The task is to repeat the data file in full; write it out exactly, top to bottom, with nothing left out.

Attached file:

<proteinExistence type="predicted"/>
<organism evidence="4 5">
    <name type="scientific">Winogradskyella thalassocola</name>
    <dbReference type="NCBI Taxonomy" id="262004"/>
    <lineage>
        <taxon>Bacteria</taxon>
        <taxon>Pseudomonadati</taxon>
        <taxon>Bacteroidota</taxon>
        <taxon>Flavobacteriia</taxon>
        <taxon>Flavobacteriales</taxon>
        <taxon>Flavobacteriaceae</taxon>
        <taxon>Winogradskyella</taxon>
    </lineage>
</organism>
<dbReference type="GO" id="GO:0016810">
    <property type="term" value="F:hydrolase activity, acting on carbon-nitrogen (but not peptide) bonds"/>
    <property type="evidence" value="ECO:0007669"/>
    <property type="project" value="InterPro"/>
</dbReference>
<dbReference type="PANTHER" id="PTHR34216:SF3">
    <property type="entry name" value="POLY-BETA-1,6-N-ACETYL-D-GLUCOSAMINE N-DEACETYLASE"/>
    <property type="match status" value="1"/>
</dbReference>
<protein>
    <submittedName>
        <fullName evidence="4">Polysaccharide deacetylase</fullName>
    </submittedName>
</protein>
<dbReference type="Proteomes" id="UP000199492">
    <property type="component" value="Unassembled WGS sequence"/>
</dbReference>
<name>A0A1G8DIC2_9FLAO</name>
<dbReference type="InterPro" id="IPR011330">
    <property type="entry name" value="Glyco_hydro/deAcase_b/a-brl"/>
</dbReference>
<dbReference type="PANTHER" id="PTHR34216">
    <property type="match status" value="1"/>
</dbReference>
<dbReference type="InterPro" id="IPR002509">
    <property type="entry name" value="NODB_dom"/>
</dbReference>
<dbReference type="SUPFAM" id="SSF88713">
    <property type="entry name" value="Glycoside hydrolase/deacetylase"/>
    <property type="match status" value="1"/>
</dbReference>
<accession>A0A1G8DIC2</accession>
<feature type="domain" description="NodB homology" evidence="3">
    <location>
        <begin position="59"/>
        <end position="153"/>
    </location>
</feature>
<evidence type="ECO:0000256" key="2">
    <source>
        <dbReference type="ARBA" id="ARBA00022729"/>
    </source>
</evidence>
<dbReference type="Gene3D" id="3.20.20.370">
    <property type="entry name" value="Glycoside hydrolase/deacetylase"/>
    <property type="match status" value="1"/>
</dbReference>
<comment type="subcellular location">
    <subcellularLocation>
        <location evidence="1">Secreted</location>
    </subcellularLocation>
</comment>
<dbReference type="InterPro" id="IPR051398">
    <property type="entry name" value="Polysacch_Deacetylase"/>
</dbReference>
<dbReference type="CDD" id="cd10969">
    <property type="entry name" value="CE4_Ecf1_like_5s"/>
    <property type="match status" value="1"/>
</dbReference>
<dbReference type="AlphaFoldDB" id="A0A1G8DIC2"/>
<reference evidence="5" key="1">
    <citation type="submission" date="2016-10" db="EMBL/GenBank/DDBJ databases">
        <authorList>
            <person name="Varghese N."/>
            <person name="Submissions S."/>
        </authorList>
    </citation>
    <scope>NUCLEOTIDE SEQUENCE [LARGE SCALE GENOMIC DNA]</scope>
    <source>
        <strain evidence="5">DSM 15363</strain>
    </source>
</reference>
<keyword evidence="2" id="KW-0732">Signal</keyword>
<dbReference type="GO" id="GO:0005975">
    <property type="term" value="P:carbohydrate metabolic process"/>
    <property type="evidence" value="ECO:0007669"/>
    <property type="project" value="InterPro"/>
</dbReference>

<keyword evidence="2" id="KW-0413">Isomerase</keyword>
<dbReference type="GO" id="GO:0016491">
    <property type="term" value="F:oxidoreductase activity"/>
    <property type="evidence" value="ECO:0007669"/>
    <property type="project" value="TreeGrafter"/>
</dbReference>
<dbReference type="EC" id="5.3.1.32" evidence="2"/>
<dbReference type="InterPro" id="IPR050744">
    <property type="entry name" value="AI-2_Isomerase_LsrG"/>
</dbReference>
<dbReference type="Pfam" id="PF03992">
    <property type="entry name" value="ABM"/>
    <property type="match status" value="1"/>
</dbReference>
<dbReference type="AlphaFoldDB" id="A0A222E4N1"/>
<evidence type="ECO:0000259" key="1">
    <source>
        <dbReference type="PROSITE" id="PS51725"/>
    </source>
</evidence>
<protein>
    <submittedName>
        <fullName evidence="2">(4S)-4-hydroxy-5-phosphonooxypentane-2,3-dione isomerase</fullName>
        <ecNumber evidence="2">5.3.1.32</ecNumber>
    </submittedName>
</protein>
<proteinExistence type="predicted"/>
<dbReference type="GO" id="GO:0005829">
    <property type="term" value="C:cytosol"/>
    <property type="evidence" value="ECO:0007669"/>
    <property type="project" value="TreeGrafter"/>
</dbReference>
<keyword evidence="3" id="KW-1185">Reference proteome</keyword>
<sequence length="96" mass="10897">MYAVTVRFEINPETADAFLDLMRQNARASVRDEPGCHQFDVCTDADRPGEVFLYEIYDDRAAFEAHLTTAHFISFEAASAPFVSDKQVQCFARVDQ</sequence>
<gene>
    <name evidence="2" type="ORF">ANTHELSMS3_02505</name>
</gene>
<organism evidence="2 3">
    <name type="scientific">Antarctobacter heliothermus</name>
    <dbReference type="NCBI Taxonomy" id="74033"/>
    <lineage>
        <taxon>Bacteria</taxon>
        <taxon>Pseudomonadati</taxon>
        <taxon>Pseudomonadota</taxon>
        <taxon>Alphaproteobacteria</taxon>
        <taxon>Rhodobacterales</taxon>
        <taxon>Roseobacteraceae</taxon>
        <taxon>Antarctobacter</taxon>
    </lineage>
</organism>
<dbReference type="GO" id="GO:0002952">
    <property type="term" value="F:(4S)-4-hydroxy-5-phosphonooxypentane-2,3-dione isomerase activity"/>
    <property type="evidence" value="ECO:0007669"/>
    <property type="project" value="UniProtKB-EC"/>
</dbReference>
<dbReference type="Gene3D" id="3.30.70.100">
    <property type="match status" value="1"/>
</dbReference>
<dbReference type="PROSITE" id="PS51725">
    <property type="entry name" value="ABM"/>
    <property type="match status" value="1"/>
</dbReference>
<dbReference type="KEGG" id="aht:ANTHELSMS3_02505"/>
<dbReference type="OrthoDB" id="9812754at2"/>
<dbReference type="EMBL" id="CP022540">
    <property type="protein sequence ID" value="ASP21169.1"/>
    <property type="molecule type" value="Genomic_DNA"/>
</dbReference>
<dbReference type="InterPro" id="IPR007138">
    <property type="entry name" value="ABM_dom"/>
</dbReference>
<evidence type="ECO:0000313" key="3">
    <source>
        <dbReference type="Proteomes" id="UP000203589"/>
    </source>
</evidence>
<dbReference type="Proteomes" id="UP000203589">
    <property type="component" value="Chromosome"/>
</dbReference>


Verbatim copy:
<proteinExistence type="predicted"/>
<organism evidence="4 5">
    <name type="scientific">Winogradskyella thalassocola</name>
    <dbReference type="NCBI Taxonomy" id="262004"/>
    <lineage>
        <taxon>Bacteria</taxon>
        <taxon>Pseudomonadati</taxon>
        <taxon>Bacteroidota</taxon>
        <taxon>Flavobacteriia</taxon>
        <taxon>Flavobacteriales</taxon>
        <taxon>Flavobacteriaceae</taxon>
        <taxon>Winogradskyella</taxon>
    </lineage>
</organism>
<dbReference type="GO" id="GO:0016810">
    <property type="term" value="F:hydrolase activity, acting on carbon-nitrogen (but not peptide) bonds"/>
    <property type="evidence" value="ECO:0007669"/>
    <property type="project" value="InterPro"/>
</dbReference>
<dbReference type="PANTHER" id="PTHR34216:SF3">
    <property type="entry name" value="POLY-BETA-1,6-N-ACETYL-D-GLUCOSAMINE N-DEACETYLASE"/>
    <property type="match status" value="1"/>
</dbReference>
<protein>
    <submittedName>
        <fullName evidence="4">Polysaccharide deacetylase</fullName>
    </submittedName>
</protein>
<dbReference type="Proteomes" id="UP000199492">
    <property type="component" value="Unassembled WGS sequence"/>
</dbReference>
<name>A0A1G8DIC2_9FLAO</name>
<dbReference type="InterPro" id="IPR011330">
    <property type="entry name" value="Glyco_hydro/deAcase_b/a-brl"/>
</dbReference>
<dbReference type="PANTHER" id="PTHR34216">
    <property type="match status" value="1"/>
</dbReference>
<dbReference type="InterPro" id="IPR002509">
    <property type="entry name" value="NODB_dom"/>
</dbReference>
<dbReference type="SUPFAM" id="SSF88713">
    <property type="entry name" value="Glycoside hydrolase/deacetylase"/>
    <property type="match status" value="1"/>
</dbReference>
<accession>A0A1G8DIC2</accession>
<feature type="domain" description="NodB homology" evidence="3">
    <location>
        <begin position="59"/>
        <end position="153"/>
    </location>
</feature>
<evidence type="ECO:0000256" key="2">
    <source>
        <dbReference type="ARBA" id="ARBA00022729"/>
    </source>
</evidence>
<dbReference type="Gene3D" id="3.20.20.370">
    <property type="entry name" value="Glycoside hydrolase/deacetylase"/>
    <property type="match status" value="1"/>
</dbReference>
<comment type="subcellular location">
    <subcellularLocation>
        <location evidence="1">Secreted</location>
    </subcellularLocation>
</comment>
<dbReference type="InterPro" id="IPR051398">
    <property type="entry name" value="Polysacch_Deacetylase"/>
</dbReference>
<dbReference type="CDD" id="cd10969">
    <property type="entry name" value="CE4_Ecf1_like_5s"/>
    <property type="match status" value="1"/>
</dbReference>
<dbReference type="AlphaFoldDB" id="A0A1G8DIC2"/>
<reference evidence="5" key="1">
    <citation type="submission" date="2016-10" db="EMBL/GenBank/DDBJ databases">
        <authorList>
            <person name="Varghese N."/>
            <person name="Submissions S."/>
        </authorList>
    </citation>
    <scope>NUCLEOTIDE SEQUENCE [LARGE SCALE GENOMIC DNA]</scope>
    <source>
        <strain evidence="5">DSM 15363</strain>
    </source>
</reference>
<keyword evidence="2" id="KW-0732">Signal</keyword>
<dbReference type="GO" id="GO:0005975">
    <property type="term" value="P:carbohydrate metabolic process"/>
    <property type="evidence" value="ECO:0007669"/>
    <property type="project" value="InterPro"/>
</dbReference>

<keyword evidence="2" id="KW-0413">Isomerase</keyword>
<dbReference type="GO" id="GO:0016491">
    <property type="term" value="F:oxidoreductase activity"/>
    <property type="evidence" value="ECO:0007669"/>
    <property type="project" value="TreeGrafter"/>
</dbReference>
<dbReference type="EC" id="5.3.1.32" evidence="2"/>
<dbReference type="InterPro" id="IPR050744">
    <property type="entry name" value="AI-2_Isomerase_LsrG"/>
</dbReference>
<dbReference type="Pfam" id="PF03992">
    <property type="entry name" value="ABM"/>
    <property type="match status" value="1"/>
</dbReference>
<dbReference type="AlphaFoldDB" id="A0A222E4N1"/>
<evidence type="ECO:0000259" key="1">
    <source>
        <dbReference type="PROSITE" id="PS51725"/>
    </source>
</evidence>
<protein>
    <submittedName>
        <fullName evidence="2">(4S)-4-hydroxy-5-phosphonooxypentane-2,3-dione isomerase</fullName>
        <ecNumber evidence="2">5.3.1.32</ecNumber>
    </submittedName>
</protein>
<proteinExistence type="predicted"/>
<dbReference type="GO" id="GO:0005829">
    <property type="term" value="C:cytosol"/>
    <property type="evidence" value="ECO:0007669"/>
    <property type="project" value="TreeGrafter"/>
</dbReference>
<keyword evidence="3" id="KW-1185">Reference proteome</keyword>
<sequence length="96" mass="10897">MYAVTVRFEINPETADAFLDLMRQNARASVRDEPGCHQFDVCTDADRPGEVFLYEIYDDRAAFEAHLTTAHFISFEAASAPFVSDKQVQCFARVDQ</sequence>
<gene>
    <name evidence="2" type="ORF">ANTHELSMS3_02505</name>
</gene>
<organism evidence="2 3">
    <name type="scientific">Antarctobacter heliothermus</name>
    <dbReference type="NCBI Taxonomy" id="74033"/>
    <lineage>
        <taxon>Bacteria</taxon>
        <taxon>Pseudomonadati</taxon>
        <taxon>Pseudomonadota</taxon>
        <taxon>Alphaproteobacteria</taxon>
        <taxon>Rhodobacterales</taxon>
        <taxon>Roseobacteraceae</taxon>
        <taxon>Antarctobacter</taxon>
    </lineage>
</organism>
<dbReference type="GO" id="GO:0002952">
    <property type="term" value="F:(4S)-4-hydroxy-5-phosphonooxypentane-2,3-dione isomerase activity"/>
    <property type="evidence" value="ECO:0007669"/>
    <property type="project" value="UniProtKB-EC"/>
</dbReference>
<dbReference type="Gene3D" id="3.30.70.100">
    <property type="match status" value="1"/>
</dbReference>
<dbReference type="PROSITE" id="PS51725">
    <property type="entry name" value="ABM"/>
    <property type="match status" value="1"/>
</dbReference>
<dbReference type="KEGG" id="aht:ANTHELSMS3_02505"/>
<dbReference type="OrthoDB" id="9812754at2"/>
<dbReference type="EMBL" id="CP022540">
    <property type="protein sequence ID" value="ASP21169.1"/>
    <property type="molecule type" value="Genomic_DNA"/>
</dbReference>
<dbReference type="InterPro" id="IPR007138">
    <property type="entry name" value="ABM_dom"/>
</dbReference>
<evidence type="ECO:0000313" key="3">
    <source>
        <dbReference type="Proteomes" id="UP000203589"/>
    </source>
</evidence>
<dbReference type="Proteomes" id="UP000203589">
    <property type="component" value="Chromosome"/>
</dbReference>